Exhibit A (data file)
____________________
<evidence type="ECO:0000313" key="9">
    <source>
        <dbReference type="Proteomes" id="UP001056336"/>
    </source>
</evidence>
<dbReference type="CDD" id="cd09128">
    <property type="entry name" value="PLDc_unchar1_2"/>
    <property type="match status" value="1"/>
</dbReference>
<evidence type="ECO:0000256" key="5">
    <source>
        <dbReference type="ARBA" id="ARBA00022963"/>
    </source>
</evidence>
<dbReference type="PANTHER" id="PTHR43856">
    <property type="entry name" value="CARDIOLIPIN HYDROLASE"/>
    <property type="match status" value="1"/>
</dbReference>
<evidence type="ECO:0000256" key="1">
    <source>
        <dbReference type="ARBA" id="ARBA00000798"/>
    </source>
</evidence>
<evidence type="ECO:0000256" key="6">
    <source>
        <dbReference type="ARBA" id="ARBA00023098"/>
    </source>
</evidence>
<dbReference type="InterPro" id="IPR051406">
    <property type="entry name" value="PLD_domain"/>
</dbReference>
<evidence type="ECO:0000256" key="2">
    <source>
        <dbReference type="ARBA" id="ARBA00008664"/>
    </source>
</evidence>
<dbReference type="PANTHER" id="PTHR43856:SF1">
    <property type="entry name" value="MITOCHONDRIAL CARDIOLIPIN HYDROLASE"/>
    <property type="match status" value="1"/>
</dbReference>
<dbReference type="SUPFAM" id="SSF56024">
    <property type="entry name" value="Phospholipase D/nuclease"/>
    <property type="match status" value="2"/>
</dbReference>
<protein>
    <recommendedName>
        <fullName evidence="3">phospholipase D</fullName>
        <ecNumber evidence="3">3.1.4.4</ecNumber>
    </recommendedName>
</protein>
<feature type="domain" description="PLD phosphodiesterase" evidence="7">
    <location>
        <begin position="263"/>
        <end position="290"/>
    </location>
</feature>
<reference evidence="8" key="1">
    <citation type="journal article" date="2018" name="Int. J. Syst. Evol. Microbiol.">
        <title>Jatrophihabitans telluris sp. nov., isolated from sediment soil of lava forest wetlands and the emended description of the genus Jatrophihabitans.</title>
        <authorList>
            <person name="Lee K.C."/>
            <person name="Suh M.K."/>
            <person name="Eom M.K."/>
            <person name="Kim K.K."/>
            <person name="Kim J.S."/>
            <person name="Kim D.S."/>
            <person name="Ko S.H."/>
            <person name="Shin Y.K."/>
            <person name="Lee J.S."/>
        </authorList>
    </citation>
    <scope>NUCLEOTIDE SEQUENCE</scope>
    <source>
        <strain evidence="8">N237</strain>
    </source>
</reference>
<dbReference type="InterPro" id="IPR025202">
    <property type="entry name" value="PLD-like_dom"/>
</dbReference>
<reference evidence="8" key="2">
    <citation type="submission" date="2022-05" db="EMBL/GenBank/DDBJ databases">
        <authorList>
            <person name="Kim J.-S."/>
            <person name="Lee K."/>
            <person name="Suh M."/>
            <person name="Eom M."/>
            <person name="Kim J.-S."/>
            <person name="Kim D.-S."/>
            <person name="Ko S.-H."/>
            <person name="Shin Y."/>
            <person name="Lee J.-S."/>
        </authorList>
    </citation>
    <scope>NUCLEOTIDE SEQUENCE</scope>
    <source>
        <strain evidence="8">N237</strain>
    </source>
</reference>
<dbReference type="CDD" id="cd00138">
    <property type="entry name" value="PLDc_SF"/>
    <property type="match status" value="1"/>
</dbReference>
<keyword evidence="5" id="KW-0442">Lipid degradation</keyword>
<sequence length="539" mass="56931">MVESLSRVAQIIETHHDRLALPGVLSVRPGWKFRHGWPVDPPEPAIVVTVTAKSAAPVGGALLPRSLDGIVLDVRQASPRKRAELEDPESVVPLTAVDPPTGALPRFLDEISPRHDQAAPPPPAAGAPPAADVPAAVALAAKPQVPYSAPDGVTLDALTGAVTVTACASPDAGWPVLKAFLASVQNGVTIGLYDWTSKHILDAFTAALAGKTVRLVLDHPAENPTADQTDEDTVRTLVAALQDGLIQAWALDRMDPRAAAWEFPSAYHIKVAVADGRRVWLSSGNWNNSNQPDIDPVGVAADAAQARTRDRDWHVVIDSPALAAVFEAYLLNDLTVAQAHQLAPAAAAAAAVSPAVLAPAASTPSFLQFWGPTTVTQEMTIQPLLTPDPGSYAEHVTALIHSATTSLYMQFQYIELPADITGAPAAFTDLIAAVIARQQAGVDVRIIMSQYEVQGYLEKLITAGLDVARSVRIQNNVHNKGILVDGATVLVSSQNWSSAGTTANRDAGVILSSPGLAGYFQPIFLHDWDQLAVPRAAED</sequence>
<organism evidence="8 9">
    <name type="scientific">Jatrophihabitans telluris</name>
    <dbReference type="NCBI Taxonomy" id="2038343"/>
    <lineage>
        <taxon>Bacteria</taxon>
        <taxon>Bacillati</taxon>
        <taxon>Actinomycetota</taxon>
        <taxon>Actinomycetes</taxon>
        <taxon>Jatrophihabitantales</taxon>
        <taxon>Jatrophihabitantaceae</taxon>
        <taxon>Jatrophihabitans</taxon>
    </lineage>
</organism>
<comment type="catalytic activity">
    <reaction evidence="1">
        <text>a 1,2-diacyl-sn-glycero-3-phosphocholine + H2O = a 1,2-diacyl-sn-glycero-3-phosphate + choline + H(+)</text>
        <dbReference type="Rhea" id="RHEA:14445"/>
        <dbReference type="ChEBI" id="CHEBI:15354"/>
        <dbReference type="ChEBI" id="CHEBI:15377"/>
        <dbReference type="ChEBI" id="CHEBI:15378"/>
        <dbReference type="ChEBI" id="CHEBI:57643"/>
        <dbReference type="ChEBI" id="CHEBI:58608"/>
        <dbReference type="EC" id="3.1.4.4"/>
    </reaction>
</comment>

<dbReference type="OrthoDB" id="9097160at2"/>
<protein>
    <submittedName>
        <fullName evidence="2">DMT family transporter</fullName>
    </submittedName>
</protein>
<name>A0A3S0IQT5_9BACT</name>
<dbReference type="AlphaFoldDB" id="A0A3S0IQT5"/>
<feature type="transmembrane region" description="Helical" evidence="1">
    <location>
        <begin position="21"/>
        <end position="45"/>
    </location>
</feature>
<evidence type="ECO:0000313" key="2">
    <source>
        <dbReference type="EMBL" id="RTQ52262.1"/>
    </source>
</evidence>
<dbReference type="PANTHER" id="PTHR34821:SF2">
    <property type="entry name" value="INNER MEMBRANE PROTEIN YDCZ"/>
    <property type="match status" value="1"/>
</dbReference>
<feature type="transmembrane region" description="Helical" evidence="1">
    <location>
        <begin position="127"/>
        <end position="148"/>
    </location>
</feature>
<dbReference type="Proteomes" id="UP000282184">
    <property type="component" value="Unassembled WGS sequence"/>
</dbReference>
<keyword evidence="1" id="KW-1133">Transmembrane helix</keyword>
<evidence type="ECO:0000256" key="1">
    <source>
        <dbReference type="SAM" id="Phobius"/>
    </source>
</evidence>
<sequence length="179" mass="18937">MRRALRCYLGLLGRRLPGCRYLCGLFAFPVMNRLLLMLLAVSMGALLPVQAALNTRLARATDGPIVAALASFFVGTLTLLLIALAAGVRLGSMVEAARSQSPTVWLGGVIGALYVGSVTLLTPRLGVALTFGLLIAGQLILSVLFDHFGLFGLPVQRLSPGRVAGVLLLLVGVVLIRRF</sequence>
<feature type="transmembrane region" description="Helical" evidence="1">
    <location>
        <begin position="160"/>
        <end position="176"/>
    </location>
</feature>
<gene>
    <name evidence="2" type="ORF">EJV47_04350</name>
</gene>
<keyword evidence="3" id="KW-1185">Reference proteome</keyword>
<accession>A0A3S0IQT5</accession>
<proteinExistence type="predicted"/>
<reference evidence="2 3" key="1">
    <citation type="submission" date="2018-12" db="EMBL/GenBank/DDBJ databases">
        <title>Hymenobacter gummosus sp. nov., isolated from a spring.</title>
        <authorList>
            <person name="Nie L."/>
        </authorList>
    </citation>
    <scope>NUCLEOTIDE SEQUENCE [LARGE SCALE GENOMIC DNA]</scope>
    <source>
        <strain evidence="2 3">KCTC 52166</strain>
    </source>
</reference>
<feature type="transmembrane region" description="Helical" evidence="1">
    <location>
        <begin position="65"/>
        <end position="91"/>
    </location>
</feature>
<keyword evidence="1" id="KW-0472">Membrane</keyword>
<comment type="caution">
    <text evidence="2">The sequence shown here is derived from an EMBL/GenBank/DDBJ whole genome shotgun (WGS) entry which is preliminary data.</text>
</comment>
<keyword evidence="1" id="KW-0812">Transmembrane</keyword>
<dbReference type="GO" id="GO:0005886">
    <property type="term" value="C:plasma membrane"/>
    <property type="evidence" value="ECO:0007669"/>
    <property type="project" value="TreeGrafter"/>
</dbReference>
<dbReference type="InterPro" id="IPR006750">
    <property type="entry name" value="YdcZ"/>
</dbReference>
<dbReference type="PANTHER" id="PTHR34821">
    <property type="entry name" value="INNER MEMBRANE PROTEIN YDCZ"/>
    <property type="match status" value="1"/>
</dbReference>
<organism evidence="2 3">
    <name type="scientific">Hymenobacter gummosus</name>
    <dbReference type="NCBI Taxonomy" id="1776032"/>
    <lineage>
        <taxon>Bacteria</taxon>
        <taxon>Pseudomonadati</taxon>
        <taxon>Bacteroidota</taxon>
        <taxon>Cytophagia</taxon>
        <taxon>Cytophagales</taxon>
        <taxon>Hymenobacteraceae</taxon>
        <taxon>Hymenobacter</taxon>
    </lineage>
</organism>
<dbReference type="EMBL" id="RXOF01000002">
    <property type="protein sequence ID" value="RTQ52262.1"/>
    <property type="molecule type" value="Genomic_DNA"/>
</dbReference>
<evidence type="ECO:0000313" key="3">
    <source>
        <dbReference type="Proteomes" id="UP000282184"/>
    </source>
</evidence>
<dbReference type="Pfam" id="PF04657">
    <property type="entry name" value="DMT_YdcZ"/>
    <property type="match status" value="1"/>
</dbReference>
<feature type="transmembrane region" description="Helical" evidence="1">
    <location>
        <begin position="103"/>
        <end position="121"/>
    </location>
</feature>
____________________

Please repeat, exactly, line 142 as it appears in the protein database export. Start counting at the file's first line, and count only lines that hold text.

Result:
    </location>